I find that my mood tends to change quite quickly when it comes to thinking about my treatment. Having Stage IV cancer means a life of uncertainty. The doctors think I have no chance of surviving this and so don't want to do anything to save my life. Okay to a certain extent I can see that, the NHS can't afford to waste money - they have management wages to pay after all, but I don't understand the concept that when things get worse they might think of doing something! But there is no indication as to how they will be able to tell when things get worse when they completely missed that my cancer had already spread before I had been diagnosed, mainly because they did not listen when I told them about symptoms. They seemed to think that it wasn't an indication of how bad it was that I was walking with a stick at the age of 47. Their criteria seems to be that you have to be knocking back the pain killers like smarties for it to be serious.
I am trying not to be difficult but it makes me very anxious and scared as this is my life, not a broken leg. I feel that I have been a failure because breast cancer is all about primary cancer and how many survive this, and not about those of us who have secondary cancer and will not survive this. They give no encouragement or tell you about ways that you can help yourself. If I had a heart attack or a stroke I would be given advice about lifestyle changes etc, but with secondary cancer - nothing.
But there are things I can do to help myself and that is why I think I am doing rather well. The doctors will say it is the Tamoxifen and the Zoledronic Acid, but I know that I only really started to get better when I changed my diet. But I already knew where to look because of information that had been sent to a friend who had stomach cancer 5 years ago (and sadly didn't make it as she was never well enough to try any alternatives to conventional medicine). Why will the NHS not at least guide patients to these alternatives? They don't have to say that it will cure, just that it MIGHT help. Think of the millions that could be saved and the hope that it would give patients that by empowering themselves they can help to heal themselves.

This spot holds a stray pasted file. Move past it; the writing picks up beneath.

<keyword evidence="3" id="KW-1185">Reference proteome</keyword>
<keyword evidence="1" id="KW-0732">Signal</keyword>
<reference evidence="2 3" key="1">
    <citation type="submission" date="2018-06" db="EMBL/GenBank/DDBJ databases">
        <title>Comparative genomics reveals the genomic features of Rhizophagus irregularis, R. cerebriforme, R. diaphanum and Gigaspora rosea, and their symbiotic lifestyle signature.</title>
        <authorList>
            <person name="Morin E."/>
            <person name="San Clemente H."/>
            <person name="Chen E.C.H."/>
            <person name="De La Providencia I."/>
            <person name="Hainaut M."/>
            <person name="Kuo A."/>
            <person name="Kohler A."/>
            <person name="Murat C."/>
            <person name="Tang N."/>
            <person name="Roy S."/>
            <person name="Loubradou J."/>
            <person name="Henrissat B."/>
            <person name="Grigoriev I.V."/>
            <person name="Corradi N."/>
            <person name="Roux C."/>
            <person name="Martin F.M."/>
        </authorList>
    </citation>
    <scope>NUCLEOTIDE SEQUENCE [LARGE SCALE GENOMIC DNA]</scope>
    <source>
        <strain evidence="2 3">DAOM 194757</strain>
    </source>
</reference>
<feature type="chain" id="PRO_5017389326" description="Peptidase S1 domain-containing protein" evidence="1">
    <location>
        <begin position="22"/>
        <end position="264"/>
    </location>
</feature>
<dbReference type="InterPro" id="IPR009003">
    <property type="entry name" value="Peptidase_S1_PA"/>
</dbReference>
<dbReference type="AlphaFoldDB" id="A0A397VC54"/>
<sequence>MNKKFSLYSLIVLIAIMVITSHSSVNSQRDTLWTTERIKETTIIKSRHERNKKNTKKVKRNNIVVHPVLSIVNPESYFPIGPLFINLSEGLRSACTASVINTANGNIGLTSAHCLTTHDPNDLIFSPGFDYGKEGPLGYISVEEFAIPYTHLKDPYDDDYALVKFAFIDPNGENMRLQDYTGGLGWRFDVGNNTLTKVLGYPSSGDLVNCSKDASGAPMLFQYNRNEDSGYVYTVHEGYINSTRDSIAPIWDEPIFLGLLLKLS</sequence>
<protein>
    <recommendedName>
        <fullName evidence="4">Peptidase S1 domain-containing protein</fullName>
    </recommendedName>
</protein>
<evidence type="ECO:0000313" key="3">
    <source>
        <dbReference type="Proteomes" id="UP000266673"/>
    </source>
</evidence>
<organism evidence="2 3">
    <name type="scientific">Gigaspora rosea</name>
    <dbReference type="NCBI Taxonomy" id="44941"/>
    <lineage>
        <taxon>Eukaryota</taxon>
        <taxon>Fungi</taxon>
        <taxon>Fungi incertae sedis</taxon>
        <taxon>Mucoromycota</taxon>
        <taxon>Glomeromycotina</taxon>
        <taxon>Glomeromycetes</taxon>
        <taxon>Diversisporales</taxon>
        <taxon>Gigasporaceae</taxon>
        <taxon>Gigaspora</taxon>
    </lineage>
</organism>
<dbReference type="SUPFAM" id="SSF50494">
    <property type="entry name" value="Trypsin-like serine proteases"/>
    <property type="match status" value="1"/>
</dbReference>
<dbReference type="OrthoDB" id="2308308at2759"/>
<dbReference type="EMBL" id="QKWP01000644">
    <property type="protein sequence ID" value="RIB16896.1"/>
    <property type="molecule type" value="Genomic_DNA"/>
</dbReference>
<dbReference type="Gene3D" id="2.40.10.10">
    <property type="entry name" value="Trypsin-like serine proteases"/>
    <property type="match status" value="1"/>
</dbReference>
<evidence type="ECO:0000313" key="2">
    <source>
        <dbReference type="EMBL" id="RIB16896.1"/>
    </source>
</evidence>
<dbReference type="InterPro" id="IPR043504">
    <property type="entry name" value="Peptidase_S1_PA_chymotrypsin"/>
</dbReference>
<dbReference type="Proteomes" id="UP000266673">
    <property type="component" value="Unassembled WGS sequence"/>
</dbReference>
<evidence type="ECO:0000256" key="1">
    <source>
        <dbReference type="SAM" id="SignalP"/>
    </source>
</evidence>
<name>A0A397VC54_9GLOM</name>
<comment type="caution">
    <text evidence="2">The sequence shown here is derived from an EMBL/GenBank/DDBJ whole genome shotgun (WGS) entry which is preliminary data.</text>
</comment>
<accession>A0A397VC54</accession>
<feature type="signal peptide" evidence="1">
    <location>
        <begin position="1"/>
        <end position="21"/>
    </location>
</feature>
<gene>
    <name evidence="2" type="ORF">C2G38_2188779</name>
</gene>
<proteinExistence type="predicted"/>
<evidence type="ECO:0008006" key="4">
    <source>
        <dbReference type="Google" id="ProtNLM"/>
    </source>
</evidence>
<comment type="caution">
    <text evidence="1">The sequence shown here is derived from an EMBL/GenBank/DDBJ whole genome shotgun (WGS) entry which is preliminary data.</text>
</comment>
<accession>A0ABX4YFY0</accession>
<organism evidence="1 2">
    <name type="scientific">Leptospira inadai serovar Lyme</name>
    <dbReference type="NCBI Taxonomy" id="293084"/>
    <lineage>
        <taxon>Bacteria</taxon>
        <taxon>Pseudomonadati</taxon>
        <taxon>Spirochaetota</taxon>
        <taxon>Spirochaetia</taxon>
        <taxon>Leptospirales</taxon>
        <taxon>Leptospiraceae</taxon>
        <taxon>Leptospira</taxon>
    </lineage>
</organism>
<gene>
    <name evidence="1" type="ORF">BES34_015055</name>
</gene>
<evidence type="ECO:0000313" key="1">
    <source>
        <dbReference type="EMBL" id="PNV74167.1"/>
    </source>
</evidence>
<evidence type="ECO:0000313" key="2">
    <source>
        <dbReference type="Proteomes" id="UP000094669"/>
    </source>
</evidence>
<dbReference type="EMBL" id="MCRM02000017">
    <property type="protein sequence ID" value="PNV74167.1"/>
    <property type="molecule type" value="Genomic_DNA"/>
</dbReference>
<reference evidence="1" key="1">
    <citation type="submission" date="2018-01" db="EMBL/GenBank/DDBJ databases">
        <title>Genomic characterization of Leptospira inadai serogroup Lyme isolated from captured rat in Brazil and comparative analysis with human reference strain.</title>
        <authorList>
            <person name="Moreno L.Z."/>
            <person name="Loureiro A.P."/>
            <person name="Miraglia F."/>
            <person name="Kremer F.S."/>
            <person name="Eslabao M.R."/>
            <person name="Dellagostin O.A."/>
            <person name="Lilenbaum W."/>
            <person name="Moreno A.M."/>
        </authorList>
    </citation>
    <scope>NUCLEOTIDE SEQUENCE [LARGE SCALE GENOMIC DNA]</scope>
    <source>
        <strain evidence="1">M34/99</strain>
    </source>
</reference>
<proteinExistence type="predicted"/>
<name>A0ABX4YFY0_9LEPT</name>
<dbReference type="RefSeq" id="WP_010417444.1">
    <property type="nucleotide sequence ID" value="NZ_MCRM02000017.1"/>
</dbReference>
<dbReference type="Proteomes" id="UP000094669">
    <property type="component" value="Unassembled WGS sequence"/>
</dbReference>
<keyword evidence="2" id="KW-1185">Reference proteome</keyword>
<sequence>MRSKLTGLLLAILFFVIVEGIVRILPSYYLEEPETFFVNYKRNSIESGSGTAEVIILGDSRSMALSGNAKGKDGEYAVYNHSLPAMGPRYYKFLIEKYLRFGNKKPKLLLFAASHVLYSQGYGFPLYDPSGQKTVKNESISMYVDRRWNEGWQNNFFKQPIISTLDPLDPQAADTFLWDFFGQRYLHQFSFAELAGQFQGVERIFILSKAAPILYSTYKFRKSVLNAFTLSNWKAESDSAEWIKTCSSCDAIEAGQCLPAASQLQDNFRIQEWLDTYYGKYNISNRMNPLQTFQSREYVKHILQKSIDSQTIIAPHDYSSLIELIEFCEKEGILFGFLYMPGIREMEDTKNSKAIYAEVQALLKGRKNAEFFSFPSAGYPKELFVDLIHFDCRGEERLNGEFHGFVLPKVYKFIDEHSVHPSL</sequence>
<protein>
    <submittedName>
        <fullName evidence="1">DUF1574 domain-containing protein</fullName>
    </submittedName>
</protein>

Hope is about small things, not "I hope I can win the lottery" or some other dream. Hope is about reality and things that are achievable. I don't view the future as a long term thing, and I'm not sure that I ever did really, but it is about next week and next month and possibly next year. None of us actually has a future because it has not arrived and we have not experienced it, but we do have the present and the past. But I can hope that the future will be better than today, and that I can have a good quality of life. After all I feel better now than I have done for years, and in so many ways having Stage IV cancer has made me a more positive and optimistic person. Without the worry of the long-term future I can have hopes for tomorrow that can be achieved.